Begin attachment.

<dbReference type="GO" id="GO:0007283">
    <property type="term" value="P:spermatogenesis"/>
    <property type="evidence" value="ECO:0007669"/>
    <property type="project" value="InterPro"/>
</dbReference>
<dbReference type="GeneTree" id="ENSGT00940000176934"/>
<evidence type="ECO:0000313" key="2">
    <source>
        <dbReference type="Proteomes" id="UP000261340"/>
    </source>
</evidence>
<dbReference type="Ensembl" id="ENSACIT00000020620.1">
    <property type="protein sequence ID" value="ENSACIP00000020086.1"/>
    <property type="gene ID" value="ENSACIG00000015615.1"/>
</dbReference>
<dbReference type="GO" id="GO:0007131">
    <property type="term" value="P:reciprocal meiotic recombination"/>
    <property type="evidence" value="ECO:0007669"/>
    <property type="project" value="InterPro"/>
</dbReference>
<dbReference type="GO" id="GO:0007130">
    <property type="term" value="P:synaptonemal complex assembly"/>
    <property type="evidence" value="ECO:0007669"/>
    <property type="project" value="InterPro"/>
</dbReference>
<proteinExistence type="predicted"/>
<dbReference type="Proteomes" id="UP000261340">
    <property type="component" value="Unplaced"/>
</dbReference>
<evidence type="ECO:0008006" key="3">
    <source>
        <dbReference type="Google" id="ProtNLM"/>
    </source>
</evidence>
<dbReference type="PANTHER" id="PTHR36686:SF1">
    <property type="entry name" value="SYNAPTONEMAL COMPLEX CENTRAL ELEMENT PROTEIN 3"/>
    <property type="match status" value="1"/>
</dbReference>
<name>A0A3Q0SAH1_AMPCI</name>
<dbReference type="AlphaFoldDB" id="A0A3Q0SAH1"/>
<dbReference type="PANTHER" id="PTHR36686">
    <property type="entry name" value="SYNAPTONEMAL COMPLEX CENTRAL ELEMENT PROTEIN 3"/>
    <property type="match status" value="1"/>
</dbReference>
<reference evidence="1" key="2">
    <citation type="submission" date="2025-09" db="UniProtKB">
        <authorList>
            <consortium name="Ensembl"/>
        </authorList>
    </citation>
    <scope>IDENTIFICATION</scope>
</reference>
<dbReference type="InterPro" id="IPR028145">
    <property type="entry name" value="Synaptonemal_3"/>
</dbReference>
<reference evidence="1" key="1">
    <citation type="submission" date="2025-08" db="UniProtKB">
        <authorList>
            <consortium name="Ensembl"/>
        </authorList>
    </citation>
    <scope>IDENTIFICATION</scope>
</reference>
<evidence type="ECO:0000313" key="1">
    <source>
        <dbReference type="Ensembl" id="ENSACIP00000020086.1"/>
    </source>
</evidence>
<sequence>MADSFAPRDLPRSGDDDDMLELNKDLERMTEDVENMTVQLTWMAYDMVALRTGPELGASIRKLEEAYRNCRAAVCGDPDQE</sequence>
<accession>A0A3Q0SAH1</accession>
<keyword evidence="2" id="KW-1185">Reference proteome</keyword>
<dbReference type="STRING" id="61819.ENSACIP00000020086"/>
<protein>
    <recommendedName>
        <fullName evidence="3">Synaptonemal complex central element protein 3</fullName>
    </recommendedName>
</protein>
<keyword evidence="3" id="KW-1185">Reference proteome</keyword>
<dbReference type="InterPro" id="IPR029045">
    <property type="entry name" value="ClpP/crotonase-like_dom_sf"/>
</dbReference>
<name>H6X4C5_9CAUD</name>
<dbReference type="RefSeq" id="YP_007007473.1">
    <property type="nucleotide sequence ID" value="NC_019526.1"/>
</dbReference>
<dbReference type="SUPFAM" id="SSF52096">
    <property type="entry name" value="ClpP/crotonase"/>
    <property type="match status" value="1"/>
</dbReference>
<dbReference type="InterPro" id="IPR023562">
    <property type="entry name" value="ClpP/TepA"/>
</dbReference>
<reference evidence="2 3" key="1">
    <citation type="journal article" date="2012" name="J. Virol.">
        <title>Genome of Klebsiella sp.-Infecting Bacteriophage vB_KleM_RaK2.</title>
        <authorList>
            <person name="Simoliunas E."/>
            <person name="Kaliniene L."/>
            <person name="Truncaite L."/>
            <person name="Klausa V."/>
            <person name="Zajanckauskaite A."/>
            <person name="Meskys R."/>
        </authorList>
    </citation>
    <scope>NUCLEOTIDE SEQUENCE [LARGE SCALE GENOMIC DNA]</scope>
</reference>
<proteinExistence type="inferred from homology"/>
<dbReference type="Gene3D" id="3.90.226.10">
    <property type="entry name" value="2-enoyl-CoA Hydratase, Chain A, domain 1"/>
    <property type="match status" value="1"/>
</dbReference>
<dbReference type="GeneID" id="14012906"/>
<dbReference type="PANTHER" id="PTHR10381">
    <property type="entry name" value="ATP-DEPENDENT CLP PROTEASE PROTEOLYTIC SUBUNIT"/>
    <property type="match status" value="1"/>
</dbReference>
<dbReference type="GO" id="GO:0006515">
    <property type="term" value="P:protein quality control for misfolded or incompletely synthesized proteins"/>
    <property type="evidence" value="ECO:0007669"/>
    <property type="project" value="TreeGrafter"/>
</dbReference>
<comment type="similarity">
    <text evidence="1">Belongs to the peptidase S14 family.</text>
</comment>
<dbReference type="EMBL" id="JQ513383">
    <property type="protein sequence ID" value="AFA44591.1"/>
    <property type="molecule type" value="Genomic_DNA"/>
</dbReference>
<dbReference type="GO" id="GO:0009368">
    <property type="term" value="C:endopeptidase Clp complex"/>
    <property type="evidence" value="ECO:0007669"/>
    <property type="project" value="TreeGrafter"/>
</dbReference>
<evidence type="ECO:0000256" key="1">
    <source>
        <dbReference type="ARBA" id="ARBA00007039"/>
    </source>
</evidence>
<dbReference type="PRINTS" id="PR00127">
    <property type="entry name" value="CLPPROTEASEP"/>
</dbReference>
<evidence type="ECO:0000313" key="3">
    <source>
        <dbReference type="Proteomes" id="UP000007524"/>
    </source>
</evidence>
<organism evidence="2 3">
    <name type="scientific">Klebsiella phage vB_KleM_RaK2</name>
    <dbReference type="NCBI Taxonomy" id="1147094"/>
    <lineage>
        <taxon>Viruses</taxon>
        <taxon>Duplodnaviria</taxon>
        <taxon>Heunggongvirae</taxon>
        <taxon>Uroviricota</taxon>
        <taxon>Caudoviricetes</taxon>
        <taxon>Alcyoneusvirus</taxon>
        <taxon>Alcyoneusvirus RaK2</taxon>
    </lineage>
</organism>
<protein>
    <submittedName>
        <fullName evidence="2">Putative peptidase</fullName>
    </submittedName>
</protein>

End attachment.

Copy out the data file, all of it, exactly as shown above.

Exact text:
<dbReference type="GO" id="GO:0007283">
    <property type="term" value="P:spermatogenesis"/>
    <property type="evidence" value="ECO:0007669"/>
    <property type="project" value="InterPro"/>
</dbReference>
<dbReference type="GeneTree" id="ENSGT00940000176934"/>
<evidence type="ECO:0000313" key="2">
    <source>
        <dbReference type="Proteomes" id="UP000261340"/>
    </source>
</evidence>
<dbReference type="Ensembl" id="ENSACIT00000020620.1">
    <property type="protein sequence ID" value="ENSACIP00000020086.1"/>
    <property type="gene ID" value="ENSACIG00000015615.1"/>
</dbReference>
<dbReference type="GO" id="GO:0007131">
    <property type="term" value="P:reciprocal meiotic recombination"/>
    <property type="evidence" value="ECO:0007669"/>
    <property type="project" value="InterPro"/>
</dbReference>
<dbReference type="GO" id="GO:0007130">
    <property type="term" value="P:synaptonemal complex assembly"/>
    <property type="evidence" value="ECO:0007669"/>
    <property type="project" value="InterPro"/>
</dbReference>
<proteinExistence type="predicted"/>
<dbReference type="Proteomes" id="UP000261340">
    <property type="component" value="Unplaced"/>
</dbReference>
<evidence type="ECO:0008006" key="3">
    <source>
        <dbReference type="Google" id="ProtNLM"/>
    </source>
</evidence>
<dbReference type="PANTHER" id="PTHR36686:SF1">
    <property type="entry name" value="SYNAPTONEMAL COMPLEX CENTRAL ELEMENT PROTEIN 3"/>
    <property type="match status" value="1"/>
</dbReference>
<name>A0A3Q0SAH1_AMPCI</name>
<dbReference type="AlphaFoldDB" id="A0A3Q0SAH1"/>
<dbReference type="PANTHER" id="PTHR36686">
    <property type="entry name" value="SYNAPTONEMAL COMPLEX CENTRAL ELEMENT PROTEIN 3"/>
    <property type="match status" value="1"/>
</dbReference>
<reference evidence="1" key="2">
    <citation type="submission" date="2025-09" db="UniProtKB">
        <authorList>
            <consortium name="Ensembl"/>
        </authorList>
    </citation>
    <scope>IDENTIFICATION</scope>
</reference>
<dbReference type="InterPro" id="IPR028145">
    <property type="entry name" value="Synaptonemal_3"/>
</dbReference>
<reference evidence="1" key="1">
    <citation type="submission" date="2025-08" db="UniProtKB">
        <authorList>
            <consortium name="Ensembl"/>
        </authorList>
    </citation>
    <scope>IDENTIFICATION</scope>
</reference>
<evidence type="ECO:0000313" key="1">
    <source>
        <dbReference type="Ensembl" id="ENSACIP00000020086.1"/>
    </source>
</evidence>
<sequence>MADSFAPRDLPRSGDDDDMLELNKDLERMTEDVENMTVQLTWMAYDMVALRTGPELGASIRKLEEAYRNCRAAVCGDPDQE</sequence>
<accession>A0A3Q0SAH1</accession>
<keyword evidence="2" id="KW-1185">Reference proteome</keyword>
<dbReference type="STRING" id="61819.ENSACIP00000020086"/>
<protein>
    <recommendedName>
        <fullName evidence="3">Synaptonemal complex central element protein 3</fullName>
    </recommendedName>
</protein>
<keyword evidence="3" id="KW-1185">Reference proteome</keyword>
<dbReference type="InterPro" id="IPR029045">
    <property type="entry name" value="ClpP/crotonase-like_dom_sf"/>
</dbReference>
<name>H6X4C5_9CAUD</name>
<dbReference type="RefSeq" id="YP_007007473.1">
    <property type="nucleotide sequence ID" value="NC_019526.1"/>
</dbReference>
<dbReference type="SUPFAM" id="SSF52096">
    <property type="entry name" value="ClpP/crotonase"/>
    <property type="match status" value="1"/>
</dbReference>
<dbReference type="InterPro" id="IPR023562">
    <property type="entry name" value="ClpP/TepA"/>
</dbReference>
<reference evidence="2 3" key="1">
    <citation type="journal article" date="2012" name="J. Virol.">
        <title>Genome of Klebsiella sp.-Infecting Bacteriophage vB_KleM_RaK2.</title>
        <authorList>
            <person name="Simoliunas E."/>
            <person name="Kaliniene L."/>
            <person name="Truncaite L."/>
            <person name="Klausa V."/>
            <person name="Zajanckauskaite A."/>
            <person name="Meskys R."/>
        </authorList>
    </citation>
    <scope>NUCLEOTIDE SEQUENCE [LARGE SCALE GENOMIC DNA]</scope>
</reference>
<proteinExistence type="inferred from homology"/>
<dbReference type="Gene3D" id="3.90.226.10">
    <property type="entry name" value="2-enoyl-CoA Hydratase, Chain A, domain 1"/>
    <property type="match status" value="1"/>
</dbReference>
<dbReference type="GeneID" id="14012906"/>
<dbReference type="PANTHER" id="PTHR10381">
    <property type="entry name" value="ATP-DEPENDENT CLP PROTEASE PROTEOLYTIC SUBUNIT"/>
    <property type="match status" value="1"/>
</dbReference>
<dbReference type="GO" id="GO:0006515">
    <property type="term" value="P:protein quality control for misfolded or incompletely synthesized proteins"/>
    <property type="evidence" value="ECO:0007669"/>
    <property type="project" value="TreeGrafter"/>
</dbReference>
<comment type="similarity">
    <text evidence="1">Belongs to the peptidase S14 family.</text>
</comment>
<dbReference type="EMBL" id="JQ513383">
    <property type="protein sequence ID" value="AFA44591.1"/>
    <property type="molecule type" value="Genomic_DNA"/>
</dbReference>
<dbReference type="GO" id="GO:0009368">
    <property type="term" value="C:endopeptidase Clp complex"/>
    <property type="evidence" value="ECO:0007669"/>
    <property type="project" value="TreeGrafter"/>
</dbReference>
<evidence type="ECO:0000256" key="1">
    <source>
        <dbReference type="ARBA" id="ARBA00007039"/>
    </source>
</evidence>
<dbReference type="PRINTS" id="PR00127">
    <property type="entry name" value="CLPPROTEASEP"/>
</dbReference>
<evidence type="ECO:0000313" key="3">
    <source>
        <dbReference type="Proteomes" id="UP000007524"/>
    </source>
</evidence>
<organism evidence="2 3">
    <name type="scientific">Klebsiella phage vB_KleM_RaK2</name>
    <dbReference type="NCBI Taxonomy" id="1147094"/>
    <lineage>
        <taxon>Viruses</taxon>
        <taxon>Duplodnaviria</taxon>
        <taxon>Heunggongvirae</taxon>
        <taxon>Uroviricota</taxon>
        <taxon>Caudoviricetes</taxon>
        <taxon>Alcyoneusvirus</taxon>
        <taxon>Alcyoneusvirus RaK2</taxon>
    </lineage>
</organism>
<protein>
    <submittedName>
        <fullName evidence="2">Putative peptidase</fullName>
    </submittedName>
</protein>